Local loop unbundling which allows a provider to install its own hardware at the BT telephone exchange and provide you with broadband and/or telephone services rather than just reselling a BT Wholesale connection is growing rapidly in the UK. Point Topic has taken a look at some of the history and current state of play between the various providers engaged in the area. Their analysis can be found here.
As we know there are over 850,000 unbundled telephone lines in the UK, but compared to France this is small. In France 30.2% of all DSL lines are unbundled, compared to 6.6% in the UK. This is not just an issue of France having more exchanges unbundled, the estimated 820 exchanges unbundled in the UK provide a potential unbundled service to 48.8% of households.
The growth of unbundling is very different across the UK regions, with Northern Ireland not having one exchange unbundled, but areas like London and Greater Manchester are showing that BT's share of DSL lines has dropped by 5.2% and 0.2% respectively.
The UK LLU market is still relatively new, with Bulldog being one of the older players. The table below gives a figure of around 50,000 unbundled lines for Carphone Warehouse, but the company announced earlier this month it had just 20,000 unbundled lines.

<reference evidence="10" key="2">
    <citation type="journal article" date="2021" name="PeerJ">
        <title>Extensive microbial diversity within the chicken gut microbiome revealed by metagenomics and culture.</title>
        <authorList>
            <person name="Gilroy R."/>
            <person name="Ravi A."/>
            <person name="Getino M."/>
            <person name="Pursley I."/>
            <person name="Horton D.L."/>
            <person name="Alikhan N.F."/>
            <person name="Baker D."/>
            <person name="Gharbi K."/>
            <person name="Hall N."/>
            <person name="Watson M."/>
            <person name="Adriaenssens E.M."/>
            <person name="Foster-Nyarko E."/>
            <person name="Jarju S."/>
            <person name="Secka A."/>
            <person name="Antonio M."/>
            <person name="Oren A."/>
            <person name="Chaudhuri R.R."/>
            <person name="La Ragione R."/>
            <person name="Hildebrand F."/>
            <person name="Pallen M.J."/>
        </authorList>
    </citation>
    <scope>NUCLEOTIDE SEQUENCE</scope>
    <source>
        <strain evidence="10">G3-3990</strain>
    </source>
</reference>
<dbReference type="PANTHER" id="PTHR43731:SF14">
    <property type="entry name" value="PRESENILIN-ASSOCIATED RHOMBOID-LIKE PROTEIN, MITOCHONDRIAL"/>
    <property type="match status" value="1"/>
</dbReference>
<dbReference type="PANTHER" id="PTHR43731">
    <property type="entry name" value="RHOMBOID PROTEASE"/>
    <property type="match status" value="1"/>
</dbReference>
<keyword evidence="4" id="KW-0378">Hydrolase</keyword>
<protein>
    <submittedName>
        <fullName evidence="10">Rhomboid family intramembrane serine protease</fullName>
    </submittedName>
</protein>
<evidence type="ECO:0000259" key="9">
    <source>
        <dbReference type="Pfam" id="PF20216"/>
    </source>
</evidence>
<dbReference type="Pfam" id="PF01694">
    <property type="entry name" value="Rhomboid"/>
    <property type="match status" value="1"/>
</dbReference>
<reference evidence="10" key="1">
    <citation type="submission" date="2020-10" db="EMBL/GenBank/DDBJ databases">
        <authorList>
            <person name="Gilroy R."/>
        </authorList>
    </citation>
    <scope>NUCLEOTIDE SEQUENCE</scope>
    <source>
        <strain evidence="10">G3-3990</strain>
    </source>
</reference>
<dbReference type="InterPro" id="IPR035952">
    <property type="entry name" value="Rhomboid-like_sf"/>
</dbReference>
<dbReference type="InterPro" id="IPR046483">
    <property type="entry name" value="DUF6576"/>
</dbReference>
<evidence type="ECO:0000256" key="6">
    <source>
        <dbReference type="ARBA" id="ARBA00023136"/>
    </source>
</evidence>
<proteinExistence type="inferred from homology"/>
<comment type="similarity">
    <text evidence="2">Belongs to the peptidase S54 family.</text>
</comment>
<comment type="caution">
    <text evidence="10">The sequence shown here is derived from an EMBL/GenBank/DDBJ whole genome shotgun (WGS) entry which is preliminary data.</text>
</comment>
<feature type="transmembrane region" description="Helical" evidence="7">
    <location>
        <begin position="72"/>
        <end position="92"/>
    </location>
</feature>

If unbundling is to bring the option of an alternative telecoms and broadband provider to millions in the UK, then issues like cost and service quality need to be addressed. Low pricing will attract many people, but the danger that many will find the quality lacking and be put off of any future unbundled service does exist. Unbundled providers need to look carefully at the quality of service people have come to expect from BT Wholesale ADSL services and the retail telephone service in the last six years, and at least match that. With the high fault rates on migrating people to a LLU service this is difficult, and while many of the problems are down to Openreach all too often it seems poor communication from the providers own over stretched support staff leaves customers wanting to go elsewhere.
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